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Messages - livinglegend

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Choosing the Right Law School / Re: I can't decide!
« on: February 11, 2013, 09:13:42 PM »
I don't think I am saying rank doesn't matter I list it as a factor to consider, but the last factor. Certainly if OP was deciding between Harvard and Cooley the rank should play some factors, but Temple, Drexel, and Alabahma are not schools that have any particularly prestige to them. It really sounds like the OP could stay at home saving thousands on living costs and being in an area where he is comfortable if he choose a school in Philadelphia.  Whatever rank Alabama has well not be worth moving away from family, friends, and losing on tens of thousands of dollars for living costs.

As for your sampling of Gibson Dunn the reality is you have almost no shot at BigLaw from any of the schools OP is considering 1 person from Alabahma works there "1" and if you read his profile he was not hired right out of law school he worked in London first.

The schools you listed BYU, Boalt, Duke, Chicago, etc give you a shot at Biglaw and schools of that caliber the rank matters, but at some point nobody really cares. I honestly have no idea what any of the schools OP is considering is ranked and remember schools change drastically year by year Alabahma was 38th two years ago now it is 29th. It coudl very easily be 50 or 60th by the time OP graduates or stay at 39.

It is also important to realize that LSAT/GPA make up only 12% of a law school ranking there are plenty of schools "ranked" lower with higher admissions standards than Alabama, which kind of makes you realize how absurd the rankings are.

I.E. William Mary ranked 35 3.46-3.82    161-167 (this school is 6 spots lower despite having higher GPA and LSAT standards)

BYU Ranked below Alabama at 39th their GPA & LSAT 3.51-3.87    160-167

Alabama ranked 29th 3.42-3.94 158-167

So my point is the rankings don't mean that much because they are very flawed, which is why I bring up the fact they rank New Mexico as "THE BEST PLACE TO LIVE" I mention nothing about law school there just the fact that U.S. News ranks everything and I don't agree that New Mexico is the best place to live, but whatever formula they use decided that it is.

I imagine most people are not going to move to New Mexico, because U.S. News said it is the best place to live. However, for some reason law students make life altering choices based on a magazine. It is something to consider I am more interested in New Mexico it is place I never thought of, but hell maybe I will take a vacation there now, but I am not going to make a life altering decision based on what a magazine says, which is my overall point.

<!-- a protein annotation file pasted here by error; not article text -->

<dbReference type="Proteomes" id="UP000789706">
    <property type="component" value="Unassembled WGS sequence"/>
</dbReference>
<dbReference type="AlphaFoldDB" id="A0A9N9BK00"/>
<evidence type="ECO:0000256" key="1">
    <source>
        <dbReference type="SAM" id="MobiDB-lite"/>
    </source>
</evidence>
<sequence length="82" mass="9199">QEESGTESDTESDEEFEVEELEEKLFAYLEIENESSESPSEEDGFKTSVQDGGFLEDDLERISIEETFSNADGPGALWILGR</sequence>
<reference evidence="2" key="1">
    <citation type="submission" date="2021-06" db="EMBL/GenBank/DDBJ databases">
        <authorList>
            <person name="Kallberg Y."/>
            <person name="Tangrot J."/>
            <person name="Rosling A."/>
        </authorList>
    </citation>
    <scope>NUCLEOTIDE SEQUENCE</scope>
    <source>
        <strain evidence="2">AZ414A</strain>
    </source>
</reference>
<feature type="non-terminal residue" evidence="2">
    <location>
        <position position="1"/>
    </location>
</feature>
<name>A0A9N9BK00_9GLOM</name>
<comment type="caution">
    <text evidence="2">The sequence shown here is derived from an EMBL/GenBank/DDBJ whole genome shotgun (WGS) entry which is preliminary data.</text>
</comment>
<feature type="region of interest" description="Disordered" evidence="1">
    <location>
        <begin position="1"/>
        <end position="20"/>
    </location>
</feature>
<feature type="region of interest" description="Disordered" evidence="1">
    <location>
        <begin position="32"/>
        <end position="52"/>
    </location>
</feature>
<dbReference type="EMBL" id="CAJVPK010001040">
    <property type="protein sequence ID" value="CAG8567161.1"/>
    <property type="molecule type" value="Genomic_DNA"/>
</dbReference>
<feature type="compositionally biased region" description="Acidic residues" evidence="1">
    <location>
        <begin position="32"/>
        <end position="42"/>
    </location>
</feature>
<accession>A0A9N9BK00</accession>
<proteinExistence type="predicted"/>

Transferring / Re: Admitted to Appalachian but I want to go to Uconn
« on: February 11, 2013, 08:32:38 PM »
Well one thing to realize is that law school and the bar is one big standardized test. When you enroll in law school you will have one final for each class that is it a 3 hour test for your entire Contracts Class and what you do in those 3 hours will be your entire grade for that course. There is usually no midterm, no h.w. assignment, just one 3 hour test, which is essentially standardiezed. Your first year contracts exam for example will generally involve identiyfying whether it is UCC or Common Law Contract, then whether there is an offer or acceptance in the contract and they will combine some nuances like was it a firm offer (bla bla), then there will be an issue of whether or not the contract was formed with consideration, and what remedies the parties had. That is typically the formula for a contracts questions and it is a high pressure standardized test that you need to not miss any issues and do better analysis than the guy or girl next to you. Honestly your law school exams will make the LSAT seem like a piece of cake.

When your done with three years of law school you get to take arguably the hardest standardized test in the world a Bar Exam and if you don't pass this you can't be a lawyer.

Bottom line is I would recommend getting good at standardized tests before enrolling in law school and if your goal is to be an attorney in Connecticut then go to law school there. No guarantee you will do good enough to get into Quinnipac, but you will spend 100 bucks and have your life if you don't get a 155. If you go to Applachian there is realistically you will probably have to be in the top 15-20% of your class to transfer out and there is an 80-85% chance you won't be. Then you will pay 30,000-40,000 and be in Grundy, Virginia for the next two years and if you go to Appalachian that is probably where you will graduate you from.

My post is not meant to knock Applachian it is an ABA school, but it is in a very small town in Virginia and this will probably be a big culture shock to you. If you visit and think it is a good fit for you then great, but it is ALWAYS A BAD IDEA TO GO TO LAW SCHOOL COUNTING ON TRANSFERRING.